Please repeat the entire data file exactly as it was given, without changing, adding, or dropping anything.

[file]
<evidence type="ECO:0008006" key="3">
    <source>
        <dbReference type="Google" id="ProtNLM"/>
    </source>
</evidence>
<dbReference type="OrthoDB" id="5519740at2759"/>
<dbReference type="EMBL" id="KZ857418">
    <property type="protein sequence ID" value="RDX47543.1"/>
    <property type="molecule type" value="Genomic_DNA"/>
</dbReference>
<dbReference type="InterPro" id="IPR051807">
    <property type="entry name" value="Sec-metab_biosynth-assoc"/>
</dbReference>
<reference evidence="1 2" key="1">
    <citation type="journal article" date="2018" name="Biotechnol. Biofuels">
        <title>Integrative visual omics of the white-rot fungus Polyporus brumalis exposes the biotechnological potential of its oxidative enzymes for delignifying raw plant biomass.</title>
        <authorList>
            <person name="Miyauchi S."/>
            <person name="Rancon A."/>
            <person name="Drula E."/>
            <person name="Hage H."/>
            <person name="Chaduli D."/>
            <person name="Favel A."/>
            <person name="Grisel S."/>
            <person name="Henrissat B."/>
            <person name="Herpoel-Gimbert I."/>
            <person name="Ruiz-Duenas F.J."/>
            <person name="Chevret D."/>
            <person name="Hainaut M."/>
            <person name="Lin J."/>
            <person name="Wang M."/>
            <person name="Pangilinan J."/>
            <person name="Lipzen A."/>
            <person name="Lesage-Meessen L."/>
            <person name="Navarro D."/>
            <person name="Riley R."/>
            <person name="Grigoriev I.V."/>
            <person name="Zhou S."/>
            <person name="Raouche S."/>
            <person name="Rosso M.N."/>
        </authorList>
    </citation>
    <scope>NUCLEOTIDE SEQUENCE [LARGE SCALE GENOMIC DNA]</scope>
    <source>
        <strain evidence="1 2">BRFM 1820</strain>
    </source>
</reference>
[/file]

<evidence type="ECO:0008006" key="3">
    <source>
        <dbReference type="Google" id="ProtNLM"/>
    </source>
</evidence>
<dbReference type="OrthoDB" id="5519740at2759"/>
<dbReference type="EMBL" id="KZ857418">
    <property type="protein sequence ID" value="RDX47543.1"/>
    <property type="molecule type" value="Genomic_DNA"/>
</dbReference>
<dbReference type="InterPro" id="IPR051807">
    <property type="entry name" value="Sec-metab_biosynth-assoc"/>
</dbReference>
<reference evidence="1 2" key="1">
    <citation type="journal article" date="2018" name="Biotechnol. Biofuels">
        <title>Integrative visual omics of the white-rot fungus Polyporus brumalis exposes the biotechnological potential of its oxidative enzymes for delignifying raw plant biomass.</title>
        <authorList>
            <person name="Miyauchi S."/>
            <person name="Rancon A."/>
            <person name="Drula E."/>
            <person name="Hage H."/>
            <person name="Chaduli D."/>
            <person name="Favel A."/>
            <person name="Grisel S."/>
            <person name="Henrissat B."/>
            <person name="Herpoel-Gimbert I."/>
            <person name="Ruiz-Duenas F.J."/>
            <person name="Chevret D."/>
            <person name="Hainaut M."/>
            <person name="Lin J."/>
            <person name="Wang M."/>
            <person name="Pangilinan J."/>
            <person name="Lipzen A."/>
            <person name="Lesage-Meessen L."/>
            <person name="Navarro D."/>
            <person name="Riley R."/>
            <person name="Grigoriev I.V."/>
            <person name="Zhou S."/>
            <person name="Raouche S."/>
            <person name="Rosso M.N."/>
        </authorList>
    </citation>
    <scope>NUCLEOTIDE SEQUENCE [LARGE SCALE GENOMIC DNA]</scope>
    <source>
        <strain evidence="1 2">BRFM 1820</strain>
    </source>
</reference>